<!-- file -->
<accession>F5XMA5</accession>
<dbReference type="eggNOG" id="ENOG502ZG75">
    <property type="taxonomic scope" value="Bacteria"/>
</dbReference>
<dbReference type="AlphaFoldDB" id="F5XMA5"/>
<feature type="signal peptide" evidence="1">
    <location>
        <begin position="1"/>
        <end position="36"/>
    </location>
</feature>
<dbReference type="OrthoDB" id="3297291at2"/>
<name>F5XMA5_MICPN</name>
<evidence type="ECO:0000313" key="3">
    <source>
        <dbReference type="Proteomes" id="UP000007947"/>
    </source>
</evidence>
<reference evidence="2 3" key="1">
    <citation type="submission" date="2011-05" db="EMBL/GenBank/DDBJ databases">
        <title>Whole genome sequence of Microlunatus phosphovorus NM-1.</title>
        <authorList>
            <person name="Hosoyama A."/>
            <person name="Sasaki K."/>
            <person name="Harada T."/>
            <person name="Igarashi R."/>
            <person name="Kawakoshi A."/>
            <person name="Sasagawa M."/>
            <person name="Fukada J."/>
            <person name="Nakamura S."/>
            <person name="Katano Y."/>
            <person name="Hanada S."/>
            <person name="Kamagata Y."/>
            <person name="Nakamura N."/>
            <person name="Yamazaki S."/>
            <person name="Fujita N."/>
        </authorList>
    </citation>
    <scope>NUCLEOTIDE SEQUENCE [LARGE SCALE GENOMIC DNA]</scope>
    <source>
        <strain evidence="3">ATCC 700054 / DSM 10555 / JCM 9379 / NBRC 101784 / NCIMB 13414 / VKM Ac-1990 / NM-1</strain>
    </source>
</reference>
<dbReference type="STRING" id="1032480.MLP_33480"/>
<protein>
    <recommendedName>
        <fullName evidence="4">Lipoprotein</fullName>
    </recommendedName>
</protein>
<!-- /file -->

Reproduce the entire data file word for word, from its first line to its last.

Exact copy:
<accession>F5XMA5</accession>
<dbReference type="eggNOG" id="ENOG502ZG75">
    <property type="taxonomic scope" value="Bacteria"/>
</dbReference>
<dbReference type="AlphaFoldDB" id="F5XMA5"/>
<feature type="signal peptide" evidence="1">
    <location>
        <begin position="1"/>
        <end position="36"/>
    </location>
</feature>
<dbReference type="OrthoDB" id="3297291at2"/>
<name>F5XMA5_MICPN</name>
<evidence type="ECO:0000313" key="3">
    <source>
        <dbReference type="Proteomes" id="UP000007947"/>
    </source>
</evidence>
<reference evidence="2 3" key="1">
    <citation type="submission" date="2011-05" db="EMBL/GenBank/DDBJ databases">
        <title>Whole genome sequence of Microlunatus phosphovorus NM-1.</title>
        <authorList>
            <person name="Hosoyama A."/>
            <person name="Sasaki K."/>
            <person name="Harada T."/>
            <person name="Igarashi R."/>
            <person name="Kawakoshi A."/>
            <person name="Sasagawa M."/>
            <person name="Fukada J."/>
            <person name="Nakamura S."/>
            <person name="Katano Y."/>
            <person name="Hanada S."/>
            <person name="Kamagata Y."/>
            <person name="Nakamura N."/>
            <person name="Yamazaki S."/>
            <person name="Fujita N."/>
        </authorList>
    </citation>
    <scope>NUCLEOTIDE SEQUENCE [LARGE SCALE GENOMIC DNA]</scope>
    <source>
        <strain evidence="3">ATCC 700054 / DSM 10555 / JCM 9379 / NBRC 101784 / NCIMB 13414 / VKM Ac-1990 / NM-1</strain>
    </source>
</reference>
<dbReference type="STRING" id="1032480.MLP_33480"/>
<protein>
    <recommendedName>
        <fullName evidence="4">Lipoprotein</fullName>
    </recommendedName>
</protein>